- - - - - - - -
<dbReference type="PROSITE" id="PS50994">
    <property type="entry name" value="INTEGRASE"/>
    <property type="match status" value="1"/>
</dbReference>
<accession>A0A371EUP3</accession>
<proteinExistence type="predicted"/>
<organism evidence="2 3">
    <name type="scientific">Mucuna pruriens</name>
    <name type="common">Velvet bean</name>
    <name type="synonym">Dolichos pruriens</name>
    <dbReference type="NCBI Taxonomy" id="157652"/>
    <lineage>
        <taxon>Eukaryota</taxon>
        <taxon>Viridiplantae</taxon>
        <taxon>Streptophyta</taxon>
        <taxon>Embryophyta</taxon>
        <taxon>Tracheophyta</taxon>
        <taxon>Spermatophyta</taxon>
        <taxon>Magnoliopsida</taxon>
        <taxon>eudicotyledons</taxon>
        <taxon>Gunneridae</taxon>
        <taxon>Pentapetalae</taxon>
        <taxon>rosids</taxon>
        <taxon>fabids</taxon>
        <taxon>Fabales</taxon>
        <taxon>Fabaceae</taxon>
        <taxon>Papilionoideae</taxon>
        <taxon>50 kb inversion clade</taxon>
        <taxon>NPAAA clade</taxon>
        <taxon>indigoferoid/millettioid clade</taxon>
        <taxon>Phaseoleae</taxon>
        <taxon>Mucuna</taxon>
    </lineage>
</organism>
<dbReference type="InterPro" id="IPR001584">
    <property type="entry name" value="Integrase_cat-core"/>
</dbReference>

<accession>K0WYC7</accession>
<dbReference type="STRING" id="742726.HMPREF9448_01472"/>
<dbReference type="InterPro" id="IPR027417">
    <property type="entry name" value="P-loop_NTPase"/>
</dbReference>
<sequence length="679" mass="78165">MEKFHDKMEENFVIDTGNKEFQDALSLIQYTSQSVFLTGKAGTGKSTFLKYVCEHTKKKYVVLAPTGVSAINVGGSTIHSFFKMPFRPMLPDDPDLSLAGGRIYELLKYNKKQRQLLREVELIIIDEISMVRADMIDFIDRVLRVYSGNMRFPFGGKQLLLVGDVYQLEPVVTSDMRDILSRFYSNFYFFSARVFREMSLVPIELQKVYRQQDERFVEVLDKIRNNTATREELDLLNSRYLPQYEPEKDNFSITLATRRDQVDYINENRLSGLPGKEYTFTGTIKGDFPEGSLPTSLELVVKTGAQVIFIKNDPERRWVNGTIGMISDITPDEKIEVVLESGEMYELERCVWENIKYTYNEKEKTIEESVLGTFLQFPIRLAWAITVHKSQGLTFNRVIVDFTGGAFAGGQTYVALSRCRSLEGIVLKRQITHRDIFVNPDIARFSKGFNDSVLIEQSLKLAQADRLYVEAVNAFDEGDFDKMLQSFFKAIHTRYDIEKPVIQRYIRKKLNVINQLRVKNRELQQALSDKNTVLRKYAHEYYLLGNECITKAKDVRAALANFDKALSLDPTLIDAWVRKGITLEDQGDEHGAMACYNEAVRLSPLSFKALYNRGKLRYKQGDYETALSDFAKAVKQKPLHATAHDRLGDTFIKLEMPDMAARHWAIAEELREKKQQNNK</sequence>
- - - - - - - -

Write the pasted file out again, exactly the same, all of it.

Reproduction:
<dbReference type="PROSITE" id="PS50994">
    <property type="entry name" value="INTEGRASE"/>
    <property type="match status" value="1"/>
</dbReference>
<accession>A0A371EUP3</accession>
<proteinExistence type="predicted"/>
<organism evidence="2 3">
    <name type="scientific">Mucuna pruriens</name>
    <name type="common">Velvet bean</name>
    <name type="synonym">Dolichos pruriens</name>
    <dbReference type="NCBI Taxonomy" id="157652"/>
    <lineage>
        <taxon>Eukaryota</taxon>
        <taxon>Viridiplantae</taxon>
        <taxon>Streptophyta</taxon>
        <taxon>Embryophyta</taxon>
        <taxon>Tracheophyta</taxon>
        <taxon>Spermatophyta</taxon>
        <taxon>Magnoliopsida</taxon>
        <taxon>eudicotyledons</taxon>
        <taxon>Gunneridae</taxon>
        <taxon>Pentapetalae</taxon>
        <taxon>rosids</taxon>
        <taxon>fabids</taxon>
        <taxon>Fabales</taxon>
        <taxon>Fabaceae</taxon>
        <taxon>Papilionoideae</taxon>
        <taxon>50 kb inversion clade</taxon>
        <taxon>NPAAA clade</taxon>
        <taxon>indigoferoid/millettioid clade</taxon>
        <taxon>Phaseoleae</taxon>
        <taxon>Mucuna</taxon>
    </lineage>
</organism>
<dbReference type="InterPro" id="IPR001584">
    <property type="entry name" value="Integrase_cat-core"/>
</dbReference>

<accession>K0WYC7</accession>
<dbReference type="STRING" id="742726.HMPREF9448_01472"/>
<dbReference type="InterPro" id="IPR027417">
    <property type="entry name" value="P-loop_NTPase"/>
</dbReference>
<sequence length="679" mass="78165">MEKFHDKMEENFVIDTGNKEFQDALSLIQYTSQSVFLTGKAGTGKSTFLKYVCEHTKKKYVVLAPTGVSAINVGGSTIHSFFKMPFRPMLPDDPDLSLAGGRIYELLKYNKKQRQLLREVELIIIDEISMVRADMIDFIDRVLRVYSGNMRFPFGGKQLLLVGDVYQLEPVVTSDMRDILSRFYSNFYFFSARVFREMSLVPIELQKVYRQQDERFVEVLDKIRNNTATREELDLLNSRYLPQYEPEKDNFSITLATRRDQVDYINENRLSGLPGKEYTFTGTIKGDFPEGSLPTSLELVVKTGAQVIFIKNDPERRWVNGTIGMISDITPDEKIEVVLESGEMYELERCVWENIKYTYNEKEKTIEESVLGTFLQFPIRLAWAITVHKSQGLTFNRVIVDFTGGAFAGGQTYVALSRCRSLEGIVLKRQITHRDIFVNPDIARFSKGFNDSVLIEQSLKLAQADRLYVEAVNAFDEGDFDKMLQSFFKAIHTRYDIEKPVIQRYIRKKLNVINQLRVKNRELQQALSDKNTVLRKYAHEYYLLGNECITKAKDVRAALANFDKALSLDPTLIDAWVRKGITLEDQGDEHGAMACYNEAVRLSPLSFKALYNRGKLRYKQGDYETALSDFAKAVKQKPLHATAHDRLGDTFIKLEMPDMAARHWAIAEELREKKQQNNK</sequence>